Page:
[concurrency-interest] Re: leaders/followers pattern

Dawid Kurzyniec dawidk at mathcs.emory.edu
Wed Jun 8 23:54:38 EDT 2005


David Holmes wrote:

>Mohan,
>
>  
>
>>  Actually I meant the following pattern.
>>
>>1. Leader thread waits for event on any handle in its handle set
>>2. When event is detected, a follower is promoted to leader
>>3. Uses event handler to process event.Rejoins the thread pool
>>when processing finishes (as either leader or follower)
>>
>>So instead of giving the task to another thread in the pool, the leader
>>handles it.
>>
>>This is supposed to reduce context switching. Are there any
>>implementations of this ? I am looking at java.util.concurrent now. Can we
>>    
>>
>use this
>  
>
>>if we want to reduce context switching ?
>>    
>>
>
>I don't see any advantage of the above "pattern" with the more usual/common
>design where a single thread handles the event demultiplexing and then
>"pushes" the event into a work queue for processing by a thread pool - ie
>the event is submitted to the pool as a task. In abstract terms the number
>of context switches are the same - both designs require the event
>demultiplexing thread to cause another thread to wake: either to become the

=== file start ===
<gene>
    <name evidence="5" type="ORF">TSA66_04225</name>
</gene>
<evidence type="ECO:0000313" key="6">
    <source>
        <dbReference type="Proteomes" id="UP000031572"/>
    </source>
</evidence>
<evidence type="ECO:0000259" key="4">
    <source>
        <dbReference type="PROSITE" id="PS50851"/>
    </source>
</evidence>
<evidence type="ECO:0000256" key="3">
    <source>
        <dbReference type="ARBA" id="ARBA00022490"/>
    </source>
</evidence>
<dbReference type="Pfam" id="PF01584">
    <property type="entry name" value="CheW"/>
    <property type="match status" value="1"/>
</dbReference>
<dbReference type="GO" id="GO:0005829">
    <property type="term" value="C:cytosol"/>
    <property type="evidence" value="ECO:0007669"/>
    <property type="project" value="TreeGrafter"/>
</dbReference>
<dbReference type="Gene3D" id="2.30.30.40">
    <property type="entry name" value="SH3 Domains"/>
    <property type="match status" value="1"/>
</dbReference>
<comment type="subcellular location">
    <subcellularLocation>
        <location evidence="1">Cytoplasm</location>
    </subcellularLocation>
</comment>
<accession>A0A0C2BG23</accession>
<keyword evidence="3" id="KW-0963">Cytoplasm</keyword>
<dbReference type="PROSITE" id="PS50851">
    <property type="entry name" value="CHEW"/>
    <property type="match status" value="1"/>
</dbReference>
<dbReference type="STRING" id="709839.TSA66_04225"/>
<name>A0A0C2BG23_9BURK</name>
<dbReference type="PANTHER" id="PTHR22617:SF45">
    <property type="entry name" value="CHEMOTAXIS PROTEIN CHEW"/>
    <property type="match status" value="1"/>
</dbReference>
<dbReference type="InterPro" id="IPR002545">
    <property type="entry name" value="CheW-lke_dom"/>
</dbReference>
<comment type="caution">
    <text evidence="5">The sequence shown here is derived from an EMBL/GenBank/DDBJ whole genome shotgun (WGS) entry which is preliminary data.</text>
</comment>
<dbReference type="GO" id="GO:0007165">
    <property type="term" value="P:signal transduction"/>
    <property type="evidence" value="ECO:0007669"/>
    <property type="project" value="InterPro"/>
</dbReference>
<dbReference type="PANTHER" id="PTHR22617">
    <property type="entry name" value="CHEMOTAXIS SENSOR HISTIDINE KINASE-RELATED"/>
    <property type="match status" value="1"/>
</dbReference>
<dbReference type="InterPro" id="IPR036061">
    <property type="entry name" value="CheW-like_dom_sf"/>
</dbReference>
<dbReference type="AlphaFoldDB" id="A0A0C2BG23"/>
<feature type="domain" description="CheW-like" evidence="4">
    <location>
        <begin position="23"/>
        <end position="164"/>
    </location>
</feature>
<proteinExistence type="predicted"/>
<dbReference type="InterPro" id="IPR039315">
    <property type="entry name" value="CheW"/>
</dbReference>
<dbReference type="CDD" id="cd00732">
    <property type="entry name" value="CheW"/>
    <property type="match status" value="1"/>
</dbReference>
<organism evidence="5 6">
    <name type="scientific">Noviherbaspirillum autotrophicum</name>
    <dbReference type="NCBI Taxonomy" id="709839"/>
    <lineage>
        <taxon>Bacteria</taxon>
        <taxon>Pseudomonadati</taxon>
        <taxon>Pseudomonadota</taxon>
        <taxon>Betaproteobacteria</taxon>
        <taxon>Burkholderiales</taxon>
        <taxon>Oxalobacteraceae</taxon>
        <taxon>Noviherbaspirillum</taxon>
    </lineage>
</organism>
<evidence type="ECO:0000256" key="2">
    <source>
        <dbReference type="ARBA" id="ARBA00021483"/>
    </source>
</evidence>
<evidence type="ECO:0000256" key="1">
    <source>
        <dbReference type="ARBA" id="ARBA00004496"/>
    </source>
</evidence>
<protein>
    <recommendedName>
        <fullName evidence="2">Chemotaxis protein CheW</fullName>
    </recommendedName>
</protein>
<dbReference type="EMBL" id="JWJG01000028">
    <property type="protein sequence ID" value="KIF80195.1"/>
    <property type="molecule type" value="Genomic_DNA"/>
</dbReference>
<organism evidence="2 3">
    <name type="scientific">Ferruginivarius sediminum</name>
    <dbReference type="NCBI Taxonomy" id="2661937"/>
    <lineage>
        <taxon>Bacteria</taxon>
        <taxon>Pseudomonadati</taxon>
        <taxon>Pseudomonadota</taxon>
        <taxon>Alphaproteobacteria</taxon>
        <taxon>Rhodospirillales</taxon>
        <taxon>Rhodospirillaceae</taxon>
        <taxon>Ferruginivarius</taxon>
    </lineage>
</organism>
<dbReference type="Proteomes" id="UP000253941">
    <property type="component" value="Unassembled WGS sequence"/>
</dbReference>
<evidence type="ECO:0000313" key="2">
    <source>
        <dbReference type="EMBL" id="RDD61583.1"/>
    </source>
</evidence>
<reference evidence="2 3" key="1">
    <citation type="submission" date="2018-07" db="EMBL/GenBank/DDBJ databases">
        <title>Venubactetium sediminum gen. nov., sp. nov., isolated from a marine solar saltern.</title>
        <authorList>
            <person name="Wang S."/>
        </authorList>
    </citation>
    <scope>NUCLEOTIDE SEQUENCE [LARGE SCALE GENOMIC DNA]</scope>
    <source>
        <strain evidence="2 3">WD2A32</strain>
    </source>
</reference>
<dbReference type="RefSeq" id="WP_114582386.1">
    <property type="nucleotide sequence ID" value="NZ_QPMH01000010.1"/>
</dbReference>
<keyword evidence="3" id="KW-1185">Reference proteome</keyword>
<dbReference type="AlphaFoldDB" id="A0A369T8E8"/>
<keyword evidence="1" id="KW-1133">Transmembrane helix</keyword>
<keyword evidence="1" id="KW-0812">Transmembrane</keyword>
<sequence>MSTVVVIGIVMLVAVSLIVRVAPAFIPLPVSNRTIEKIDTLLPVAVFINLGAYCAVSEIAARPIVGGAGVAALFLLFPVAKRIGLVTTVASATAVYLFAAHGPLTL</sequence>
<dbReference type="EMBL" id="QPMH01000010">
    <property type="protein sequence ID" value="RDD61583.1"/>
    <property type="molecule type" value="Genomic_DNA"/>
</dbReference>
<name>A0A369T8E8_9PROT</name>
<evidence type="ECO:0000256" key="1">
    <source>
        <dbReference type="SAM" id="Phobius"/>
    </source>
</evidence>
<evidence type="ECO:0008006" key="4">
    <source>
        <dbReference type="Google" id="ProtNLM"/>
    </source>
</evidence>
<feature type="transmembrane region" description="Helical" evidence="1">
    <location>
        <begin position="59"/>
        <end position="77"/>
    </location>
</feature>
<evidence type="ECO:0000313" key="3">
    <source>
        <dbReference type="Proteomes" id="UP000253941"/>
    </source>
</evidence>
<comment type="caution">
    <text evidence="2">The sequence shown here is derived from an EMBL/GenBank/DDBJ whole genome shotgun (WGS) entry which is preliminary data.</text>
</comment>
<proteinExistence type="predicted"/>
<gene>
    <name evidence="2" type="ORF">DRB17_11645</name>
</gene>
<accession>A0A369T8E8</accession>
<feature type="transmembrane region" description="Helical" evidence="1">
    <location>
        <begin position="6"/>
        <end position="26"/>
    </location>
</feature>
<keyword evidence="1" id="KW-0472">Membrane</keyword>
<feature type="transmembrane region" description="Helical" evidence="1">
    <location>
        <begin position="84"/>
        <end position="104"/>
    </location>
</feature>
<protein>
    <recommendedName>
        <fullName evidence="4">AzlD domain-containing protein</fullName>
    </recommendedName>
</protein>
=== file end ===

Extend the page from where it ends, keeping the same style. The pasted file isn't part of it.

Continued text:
>new demultiplexor; or to process the event.
>  
>
Actually I am with Mohan on this one. The point is to reduce response 
latency, i.e. eliminate the context switch on the path between receiving 
request (usually on the socket) and sending back the response. 
Underlying assumption is that the requests are relatively infrequent 
(i.e. typically less frequent than preemptive context switches) but 
non-uniform in the required processing time. Some may take long time, so 
you want to have concurrency. On the other hand, many are very short, 
e.g. of the order of microseconds, and for those you want to minimize 
latency. Context switching overhead in Java on Linux with 2.4 kernel, on 
2.4 GHz P4 machine is about 100 microseconds, so it can significantly 
contribute to the latency in this case.

Regards,
Dawid




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